Police officers working in states with higher rates of private gun ownership are significantly more likely to be killed on the job than officers working in states with low levels of gun ownership, according to a new study on occupational homicides.
The study, published by the American Journal of Public Health on Thursday, analyzed FBI data focusing on the number of law enforcement officials that were killed between 1996 to 2010. During that period, 716 out of the total 782 police killings were found to be carried out by the use of firearms. Handguns were responsible for 515 of all the homicides.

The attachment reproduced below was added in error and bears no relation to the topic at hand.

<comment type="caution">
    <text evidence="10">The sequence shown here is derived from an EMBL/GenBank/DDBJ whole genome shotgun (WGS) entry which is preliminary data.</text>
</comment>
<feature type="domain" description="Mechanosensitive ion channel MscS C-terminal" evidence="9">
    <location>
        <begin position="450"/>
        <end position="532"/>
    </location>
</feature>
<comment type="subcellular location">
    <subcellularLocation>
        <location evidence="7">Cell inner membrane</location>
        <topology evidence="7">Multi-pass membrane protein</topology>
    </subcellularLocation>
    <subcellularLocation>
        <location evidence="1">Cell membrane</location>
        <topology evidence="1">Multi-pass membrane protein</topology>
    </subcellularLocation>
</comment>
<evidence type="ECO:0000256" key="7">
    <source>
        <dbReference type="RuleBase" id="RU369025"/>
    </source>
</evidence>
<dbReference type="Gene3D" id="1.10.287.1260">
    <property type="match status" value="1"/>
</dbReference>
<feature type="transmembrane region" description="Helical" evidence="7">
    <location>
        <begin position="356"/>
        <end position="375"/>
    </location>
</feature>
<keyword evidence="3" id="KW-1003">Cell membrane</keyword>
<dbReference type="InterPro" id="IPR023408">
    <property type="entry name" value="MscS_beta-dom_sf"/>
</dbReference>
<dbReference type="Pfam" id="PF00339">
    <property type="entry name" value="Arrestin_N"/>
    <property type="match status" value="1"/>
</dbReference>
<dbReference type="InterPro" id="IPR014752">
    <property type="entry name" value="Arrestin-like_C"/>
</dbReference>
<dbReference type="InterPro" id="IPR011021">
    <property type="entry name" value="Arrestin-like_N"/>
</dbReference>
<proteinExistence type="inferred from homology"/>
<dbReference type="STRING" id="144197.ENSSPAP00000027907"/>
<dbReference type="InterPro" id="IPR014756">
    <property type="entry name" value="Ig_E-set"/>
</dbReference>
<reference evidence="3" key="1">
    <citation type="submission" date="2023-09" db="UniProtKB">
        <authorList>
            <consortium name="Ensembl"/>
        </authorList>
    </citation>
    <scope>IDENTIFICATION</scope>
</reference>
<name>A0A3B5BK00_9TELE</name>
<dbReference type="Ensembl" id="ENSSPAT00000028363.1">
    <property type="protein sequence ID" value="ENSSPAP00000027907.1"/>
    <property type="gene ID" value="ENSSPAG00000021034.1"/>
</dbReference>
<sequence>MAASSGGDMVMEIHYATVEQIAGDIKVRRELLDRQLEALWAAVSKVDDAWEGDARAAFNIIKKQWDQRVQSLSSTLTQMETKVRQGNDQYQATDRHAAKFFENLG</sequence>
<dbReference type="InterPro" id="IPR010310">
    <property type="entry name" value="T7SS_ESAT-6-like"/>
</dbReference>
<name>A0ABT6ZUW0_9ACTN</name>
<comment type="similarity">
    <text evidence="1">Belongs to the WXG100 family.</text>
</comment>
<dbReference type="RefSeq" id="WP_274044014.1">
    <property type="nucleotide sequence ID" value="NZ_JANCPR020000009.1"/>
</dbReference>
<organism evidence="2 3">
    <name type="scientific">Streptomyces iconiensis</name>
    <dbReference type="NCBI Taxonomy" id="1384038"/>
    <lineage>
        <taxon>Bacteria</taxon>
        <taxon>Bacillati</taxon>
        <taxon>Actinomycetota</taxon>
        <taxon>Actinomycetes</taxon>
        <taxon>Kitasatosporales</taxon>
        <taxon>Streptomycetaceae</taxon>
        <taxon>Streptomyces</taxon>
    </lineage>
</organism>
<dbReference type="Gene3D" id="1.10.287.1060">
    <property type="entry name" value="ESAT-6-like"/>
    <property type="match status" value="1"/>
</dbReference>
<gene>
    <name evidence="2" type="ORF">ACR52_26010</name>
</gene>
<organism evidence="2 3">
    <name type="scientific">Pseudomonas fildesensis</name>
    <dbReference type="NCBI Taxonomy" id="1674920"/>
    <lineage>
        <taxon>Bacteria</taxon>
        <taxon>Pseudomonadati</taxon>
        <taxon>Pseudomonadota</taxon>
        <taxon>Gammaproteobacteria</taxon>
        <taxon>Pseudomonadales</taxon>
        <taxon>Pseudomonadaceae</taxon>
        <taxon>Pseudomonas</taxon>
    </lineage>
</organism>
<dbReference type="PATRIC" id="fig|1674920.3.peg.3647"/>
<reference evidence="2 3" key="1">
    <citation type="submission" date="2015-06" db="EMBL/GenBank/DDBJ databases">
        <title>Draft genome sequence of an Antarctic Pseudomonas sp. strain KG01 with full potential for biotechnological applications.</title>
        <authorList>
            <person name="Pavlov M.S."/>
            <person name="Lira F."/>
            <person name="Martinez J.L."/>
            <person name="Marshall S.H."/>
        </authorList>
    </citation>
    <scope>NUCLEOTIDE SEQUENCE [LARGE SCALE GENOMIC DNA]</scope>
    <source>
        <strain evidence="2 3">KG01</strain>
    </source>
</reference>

"If we're interested in protecting police officers, we need to look at what’s killing them, and what's killing them is guns,” the study's lead author David Swedler of the University of Illinois at Chicago School of Public Health noted in an academic news release.
A firearm present in a domestic violence situation also increases the likelihood of an officer being killed.
Alabama, Alaska, Arkansas, Mississippi, and Montana recorded both the highest levels of gun ownership and police killings. Connecticut, Massachusetts, New Jersey, New York, and Rhode Island had the lowest levels for both.